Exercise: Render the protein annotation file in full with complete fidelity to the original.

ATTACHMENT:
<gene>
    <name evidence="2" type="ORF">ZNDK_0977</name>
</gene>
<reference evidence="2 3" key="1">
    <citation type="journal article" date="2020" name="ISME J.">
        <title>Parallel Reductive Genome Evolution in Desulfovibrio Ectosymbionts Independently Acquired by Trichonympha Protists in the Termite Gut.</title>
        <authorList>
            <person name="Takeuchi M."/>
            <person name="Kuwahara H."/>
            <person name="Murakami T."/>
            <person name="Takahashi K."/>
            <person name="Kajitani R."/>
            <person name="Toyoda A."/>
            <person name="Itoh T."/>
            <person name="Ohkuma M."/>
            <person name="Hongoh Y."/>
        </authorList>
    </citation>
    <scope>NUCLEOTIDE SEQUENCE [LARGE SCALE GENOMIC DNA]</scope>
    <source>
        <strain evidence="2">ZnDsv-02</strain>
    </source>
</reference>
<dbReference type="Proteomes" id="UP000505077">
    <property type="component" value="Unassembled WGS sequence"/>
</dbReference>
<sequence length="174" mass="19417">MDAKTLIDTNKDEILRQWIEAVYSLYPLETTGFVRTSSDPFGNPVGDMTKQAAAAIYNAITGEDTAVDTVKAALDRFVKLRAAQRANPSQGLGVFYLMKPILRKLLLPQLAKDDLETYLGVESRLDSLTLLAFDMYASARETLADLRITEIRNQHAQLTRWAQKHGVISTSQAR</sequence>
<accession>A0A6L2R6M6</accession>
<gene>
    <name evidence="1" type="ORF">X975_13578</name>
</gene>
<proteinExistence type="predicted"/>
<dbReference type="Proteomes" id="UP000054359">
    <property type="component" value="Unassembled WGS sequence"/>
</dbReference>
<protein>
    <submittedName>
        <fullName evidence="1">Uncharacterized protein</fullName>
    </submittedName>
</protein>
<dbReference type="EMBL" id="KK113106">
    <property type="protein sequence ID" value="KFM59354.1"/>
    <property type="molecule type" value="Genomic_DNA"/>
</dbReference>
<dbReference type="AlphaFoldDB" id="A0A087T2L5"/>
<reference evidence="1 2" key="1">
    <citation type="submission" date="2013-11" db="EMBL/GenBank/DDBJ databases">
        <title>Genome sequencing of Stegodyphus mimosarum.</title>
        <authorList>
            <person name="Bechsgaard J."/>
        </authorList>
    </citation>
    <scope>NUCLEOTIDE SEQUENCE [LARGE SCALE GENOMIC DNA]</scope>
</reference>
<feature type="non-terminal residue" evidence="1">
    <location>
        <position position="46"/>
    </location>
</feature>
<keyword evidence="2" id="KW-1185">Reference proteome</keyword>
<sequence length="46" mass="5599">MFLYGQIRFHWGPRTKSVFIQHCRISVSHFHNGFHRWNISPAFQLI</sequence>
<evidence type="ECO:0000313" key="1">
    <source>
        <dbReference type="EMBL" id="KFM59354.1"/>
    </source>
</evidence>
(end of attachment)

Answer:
<gene>
    <name evidence="2" type="ORF">ZNDK_0977</name>
</gene>
<reference evidence="2 3" key="1">
    <citation type="journal article" date="2020" name="ISME J.">
        <title>Parallel Reductive Genome Evolution in Desulfovibrio Ectosymbionts Independently Acquired by Trichonympha Protists in the Termite Gut.</title>
        <authorList>
            <person name="Takeuchi M."/>
            <person name="Kuwahara H."/>
            <person name="Murakami T."/>
            <person name="Takahashi K."/>
            <person name="Kajitani R."/>
            <person name="Toyoda A."/>
            <person name="Itoh T."/>
            <person name="Ohkuma M."/>
            <person name="Hongoh Y."/>
        </authorList>
    </citation>
    <scope>NUCLEOTIDE SEQUENCE [LARGE SCALE GENOMIC DNA]</scope>
    <source>
        <strain evidence="2">ZnDsv-02</strain>
    </source>
</reference>
<dbReference type="Proteomes" id="UP000505077">
    <property type="component" value="Unassembled WGS sequence"/>
</dbReference>
<sequence length="174" mass="19417">MDAKTLIDTNKDEILRQWIEAVYSLYPLETTGFVRTSSDPFGNPVGDMTKQAAAAIYNAITGEDTAVDTVKAALDRFVKLRAAQRANPSQGLGVFYLMKPILRKLLLPQLAKDDLETYLGVESRLDSLTLLAFDMYASARETLADLRITEIRNQHAQLTRWAQKHGVISTSQAR</sequence>
<accession>A0A6L2R6M6</accession>
<gene>
    <name evidence="1" type="ORF">X975_13578</name>
</gene>
<proteinExistence type="predicted"/>
<dbReference type="Proteomes" id="UP000054359">
    <property type="component" value="Unassembled WGS sequence"/>
</dbReference>
<protein>
    <submittedName>
        <fullName evidence="1">Uncharacterized protein</fullName>
    </submittedName>
</protein>
<dbReference type="EMBL" id="KK113106">
    <property type="protein sequence ID" value="KFM59354.1"/>
    <property type="molecule type" value="Genomic_DNA"/>
</dbReference>
<dbReference type="AlphaFoldDB" id="A0A087T2L5"/>
<reference evidence="1 2" key="1">
    <citation type="submission" date="2013-11" db="EMBL/GenBank/DDBJ databases">
        <title>Genome sequencing of Stegodyphus mimosarum.</title>
        <authorList>
            <person name="Bechsgaard J."/>
        </authorList>
    </citation>
    <scope>NUCLEOTIDE SEQUENCE [LARGE SCALE GENOMIC DNA]</scope>
</reference>
<feature type="non-terminal residue" evidence="1">
    <location>
        <position position="46"/>
    </location>
</feature>
<keyword evidence="2" id="KW-1185">Reference proteome</keyword>
<sequence length="46" mass="5599">MFLYGQIRFHWGPRTKSVFIQHCRISVSHFHNGFHRWNISPAFQLI</sequence>
<evidence type="ECO:0000313" key="1">
    <source>
        <dbReference type="EMBL" id="KFM59354.1"/>
    </source>
</evidence>